The DVD (Napalm Death)
The DVD is a Napalm Death DVD released by Earache in 2001. The only material seeing release for the first time is the Nottingham show from 1989 and the Killburn National show from 1989; the version of Utopia Banished in print features The DVD as a bonus disc. Note: the setlist is scrambled for the video version of Live Corruption; the actual setlist is on the CD version. Suffer the Children Mass Appeal Madness The World Keeps Turning Plague Rages Greed Killing Breed to Breathe Salisbury Arts Centre - 30 June 1990 Mark "Barney" Greenway - Vocals Shane Embury - Bass Mitch Harris - Guitar Jesse Pintado - Guitar Mick Harris - DrumsNottingham Rock City - 14 November 1989 Mark "Barney" Greenway - Vocals Shane Embury - Bass Jesse Pintado - Guitar Mick Harris - DrumsLondon Killburn National - 1989 Lee Dorrian - Vocals Shane Embury - Bass Bill Steer - Guitar Mick Harris - Drums
The United Kingdom the United Kingdom of Great Britain and Northern Ireland, sometimes referred to as Britain, is a sovereign country located off the north-western coast of the European mainland. The United Kingdom includes the island of Great Britain, the north-eastern part of the island of Ireland, many smaller islands. Northern Ireland is the only part of the United Kingdom that shares a land border with another sovereign state, the Republic of Ireland. Apart from this land border, the United Kingdom is surrounded by the Atlantic Ocean, with the North Sea to the east, the English Channel to the south and the Celtic Sea to the south-west, giving it the 12th-longest coastline in the world; the Irish Sea lies between Great Ireland. With an area of 242,500 square kilometres, the United Kingdom is the 78th-largest sovereign state in the world, it is the 22nd-most populous country, with an estimated 66.0 million inhabitants in 2017. The UK is constitutional monarchy; the current monarch is Queen Elizabeth II, who has reigned since 1952, making her the longest-serving current head of state.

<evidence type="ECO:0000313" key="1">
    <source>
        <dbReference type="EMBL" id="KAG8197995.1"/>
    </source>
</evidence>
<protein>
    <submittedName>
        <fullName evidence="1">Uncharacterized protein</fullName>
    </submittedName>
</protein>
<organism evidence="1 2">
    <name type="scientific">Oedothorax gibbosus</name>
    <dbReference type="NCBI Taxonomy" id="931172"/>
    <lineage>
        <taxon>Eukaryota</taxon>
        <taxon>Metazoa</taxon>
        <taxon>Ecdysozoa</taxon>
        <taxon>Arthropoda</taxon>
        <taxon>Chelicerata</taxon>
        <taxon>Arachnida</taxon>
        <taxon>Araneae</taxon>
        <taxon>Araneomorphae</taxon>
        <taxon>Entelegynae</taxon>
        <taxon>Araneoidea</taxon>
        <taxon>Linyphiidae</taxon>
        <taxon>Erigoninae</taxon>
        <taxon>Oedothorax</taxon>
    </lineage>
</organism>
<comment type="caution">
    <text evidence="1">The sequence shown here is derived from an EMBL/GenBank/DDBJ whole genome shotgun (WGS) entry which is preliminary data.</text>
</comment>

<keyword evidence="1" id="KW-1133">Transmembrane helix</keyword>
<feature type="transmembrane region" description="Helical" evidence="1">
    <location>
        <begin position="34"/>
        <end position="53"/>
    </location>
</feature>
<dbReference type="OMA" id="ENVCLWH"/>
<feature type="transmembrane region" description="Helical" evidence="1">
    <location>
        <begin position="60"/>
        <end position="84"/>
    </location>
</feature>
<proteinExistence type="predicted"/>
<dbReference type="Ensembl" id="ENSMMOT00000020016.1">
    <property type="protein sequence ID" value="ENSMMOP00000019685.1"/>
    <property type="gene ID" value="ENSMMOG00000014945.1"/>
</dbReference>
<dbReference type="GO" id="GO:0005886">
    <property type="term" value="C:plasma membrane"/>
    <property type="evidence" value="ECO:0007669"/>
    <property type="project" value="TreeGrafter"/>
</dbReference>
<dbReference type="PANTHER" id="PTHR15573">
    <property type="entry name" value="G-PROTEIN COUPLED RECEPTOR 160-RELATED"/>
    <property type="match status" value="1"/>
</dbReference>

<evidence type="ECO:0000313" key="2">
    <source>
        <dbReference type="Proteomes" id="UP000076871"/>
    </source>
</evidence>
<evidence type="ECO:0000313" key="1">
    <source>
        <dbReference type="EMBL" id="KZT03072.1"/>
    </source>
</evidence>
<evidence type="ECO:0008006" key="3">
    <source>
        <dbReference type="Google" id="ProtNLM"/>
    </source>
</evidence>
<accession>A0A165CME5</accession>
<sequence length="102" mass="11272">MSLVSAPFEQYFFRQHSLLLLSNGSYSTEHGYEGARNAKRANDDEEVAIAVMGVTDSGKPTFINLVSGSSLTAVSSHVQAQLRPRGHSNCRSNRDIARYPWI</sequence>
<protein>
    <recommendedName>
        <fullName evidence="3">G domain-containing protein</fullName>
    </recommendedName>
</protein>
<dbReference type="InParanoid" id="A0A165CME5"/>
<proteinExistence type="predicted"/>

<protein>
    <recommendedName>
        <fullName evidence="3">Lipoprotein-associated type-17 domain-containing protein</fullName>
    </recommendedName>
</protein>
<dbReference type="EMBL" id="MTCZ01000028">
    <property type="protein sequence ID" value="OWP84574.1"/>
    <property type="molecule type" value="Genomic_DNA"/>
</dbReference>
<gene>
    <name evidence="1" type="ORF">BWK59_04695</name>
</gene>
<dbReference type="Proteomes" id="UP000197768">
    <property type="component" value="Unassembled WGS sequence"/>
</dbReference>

The United Kingdom's capital and largest city is London, a global city and financial centre with an urban area population of 10.3 million. Other major urban areas in the UK include Greater Manchester, the West Midlands and West Yorkshire conurbations, Greater Glasgow and the Liverpool Built-up Area; the United Kingdom consists of four constituent countries: England, Scotland and Northern Ireland. Their capitals are London, Edinburgh and Belfast, respectively. Apart from England, the countries have their own devolved governments, each with varying powers, but such power is delegated by the Parliament of the United Kingdom, which may enact laws unilaterally altering or abolishing devolution; the nearby Isle of Man, Bailiwick of Guernsey and Bailiwick of Jersey are not part of the UK, being Crown dependencies with the British Government responsible for defence and international representation. The medieval conquest and subsequent annexation of Wales by the Kingdom of England, followed by the union between England and Scotland in 1707 to form the Kingdom of Great Britain, the union in 1801 of Great Britain with the Kingdom of Ireland created the United Kingdom of Great Britain and Ireland.